”Is it Schubert? Chopin? Or Brahms?” boldly asks the accompanying booklet for this recording of Dussek’s works. One may wonder whether there aren’t some Beethoven influences – and there are! – and even some Weber, but in fact, history runs backwards as the Concerto for 2 Pianos, Op.63 presented here dates back to 1806, the Rondo Concertant is from 1809 and the Quintet from 1799, prior (or at best at the same time) to the time when Weber conceived his great works. Indeed, many tendancies are evocative of a young Chopin and his Concertos. In many regards, Dussek was a visionary: his orchestration is particularly audacious – this is in fact more of a concert symphony than a traditional concerto – and his harmonic mood swings are especially bold and delightful … The Quintet itself is also unique: it was put together for the same unusual orchestra as Schubert’s Trout Quintet, meaning a violin, alto, cello, double bass, and piano. With its exquisitely free flowing writing, the work contains many surprises for the listener to discover on their own. The album ends with Notturno concertant for horn, violin, and piano. The two fortepianos are played by Alexei Lubimov and Olga Pashchenko, one is a copy of a Walter instrument and the other is a Longman/Clementi. © SM/Qobuz
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Classical - Released January 8, 2010 | Zig-Zag Territoires

Hi-Res Booklet Distinctions Choc de Classica
Listeners who have grown up with the tone of the modern concert grand piano may find the sound of the pianoforte tiny, tinny, pingy, and plunky. But for listeners with adventurous ears, the pianoforte may offer a welcome contrast with the lusher tones and heavier sonorities of the concert grand, and for them the player will be more important than the instrument. And so it is here. Performed on two beautifully restored instruments, Aleksei Lubimov's 2009 recording of Schubert's eight impromptus delivers superb accounts of the well-loved works. Though his tempos are fairly standard, his supple phrasing, subtle shading, and use of rubato give his playing great flexibility. Lubimov makes good use of his instruments by using their innate characteristics to bring out the best in Schubert's keyboard writing so that every line is clear and ideally balanced. The digital sound is more than acceptable, but it may be a tad too tightly focused on the instrument for some listeners. © TiVo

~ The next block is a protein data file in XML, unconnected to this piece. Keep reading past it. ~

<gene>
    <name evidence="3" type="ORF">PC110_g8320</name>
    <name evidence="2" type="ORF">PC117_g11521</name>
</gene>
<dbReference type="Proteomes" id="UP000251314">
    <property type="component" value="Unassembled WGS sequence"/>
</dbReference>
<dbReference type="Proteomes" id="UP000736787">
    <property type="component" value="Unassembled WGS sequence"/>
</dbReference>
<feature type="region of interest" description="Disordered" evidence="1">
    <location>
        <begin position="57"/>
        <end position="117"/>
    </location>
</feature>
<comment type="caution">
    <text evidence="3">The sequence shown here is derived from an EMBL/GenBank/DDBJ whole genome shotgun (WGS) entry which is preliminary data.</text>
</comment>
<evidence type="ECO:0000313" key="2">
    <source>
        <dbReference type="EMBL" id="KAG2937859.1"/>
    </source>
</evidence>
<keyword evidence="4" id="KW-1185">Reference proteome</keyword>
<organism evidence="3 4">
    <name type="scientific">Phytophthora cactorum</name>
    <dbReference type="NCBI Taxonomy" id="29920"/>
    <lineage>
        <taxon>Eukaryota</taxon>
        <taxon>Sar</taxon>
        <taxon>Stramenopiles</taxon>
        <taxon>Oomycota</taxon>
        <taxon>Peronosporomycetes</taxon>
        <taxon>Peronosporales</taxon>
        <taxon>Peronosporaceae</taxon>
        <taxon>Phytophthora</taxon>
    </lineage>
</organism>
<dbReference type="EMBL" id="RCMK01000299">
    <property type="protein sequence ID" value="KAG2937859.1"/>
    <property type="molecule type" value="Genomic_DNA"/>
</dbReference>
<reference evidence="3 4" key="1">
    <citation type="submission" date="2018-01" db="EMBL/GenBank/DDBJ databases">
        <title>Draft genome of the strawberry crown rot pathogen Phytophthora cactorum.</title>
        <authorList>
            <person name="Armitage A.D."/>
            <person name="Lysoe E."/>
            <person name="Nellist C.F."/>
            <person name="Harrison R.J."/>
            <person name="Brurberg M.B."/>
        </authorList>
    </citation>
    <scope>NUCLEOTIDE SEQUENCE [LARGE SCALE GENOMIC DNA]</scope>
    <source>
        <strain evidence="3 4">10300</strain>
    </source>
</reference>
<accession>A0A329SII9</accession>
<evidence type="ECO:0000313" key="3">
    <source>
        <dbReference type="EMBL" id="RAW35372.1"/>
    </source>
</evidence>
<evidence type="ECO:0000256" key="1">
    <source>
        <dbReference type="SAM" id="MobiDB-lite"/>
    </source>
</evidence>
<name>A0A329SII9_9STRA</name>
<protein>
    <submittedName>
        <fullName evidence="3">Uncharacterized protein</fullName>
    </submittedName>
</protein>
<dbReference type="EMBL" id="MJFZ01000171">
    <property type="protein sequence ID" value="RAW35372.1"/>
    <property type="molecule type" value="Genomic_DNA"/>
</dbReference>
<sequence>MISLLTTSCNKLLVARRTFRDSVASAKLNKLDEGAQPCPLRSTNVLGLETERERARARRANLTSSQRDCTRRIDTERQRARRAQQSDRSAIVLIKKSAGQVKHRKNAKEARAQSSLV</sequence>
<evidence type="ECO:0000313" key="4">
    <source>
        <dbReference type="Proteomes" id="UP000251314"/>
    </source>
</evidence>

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Solo Piano - Released June 29, 2018 | Brilliant Classics

Hi-Res Booklet Distinctions 5 de Diapason
If you had to name the bridge between Beethoven and Schubert, it would have to be Dusek. Sadly, his lack of a local following – Beethoven, Mozart, Hayden, Schubert and Brahms all had adopted home towns to root for them, after all – has made him less of an obvious choice. Born in Lithuania, he went to live in St Petersburg, where he dodged deportation to Siberia by moving to Paris, where he dodged a revolutionary tribunal by fleeing to London, which he had to leave in a hurry in order to escape prison, winding up in Hamburg... And eventually he would find himself in Prague, and, finally, Paris, where he died at the age of just 52. For this third volume of his complete sonatas, Alexei Lubimov – playing a 1799 Longman-Clementi fortepiano – has chosen two monuments of his mature period: the 18th Sonata "L'Adieu" of 1800 and the staggering 28th Sonata "The Invocation" from 1812. These works reveal a Dussek who is anchored as much in the past – with Bach's polyphonic rigour and an elegance of writing taken from Mozart and Hayden – as he is in the present, with the power of Beethoven; and indeed the future with impressive turns of harmonic and pianistic daring. His years spent with London's Broadwood piano-makers, with whom he would work on many innovations, were clearly not in vain. Alexei Lubimov studied with Heinrich Neuhaus – the great Russian piano teacher – and at the start of his career specialised in the hyper-avant-garde of Boulez, Cage and Stockhausen, before turning towards period instruments, which he was the first to bring to the very conservative Moscow Conservatory. From the 1980s he was able to excite the interest of the whole Soviet musical world in the fortepiano, before developing a global career. © SM/Qobuz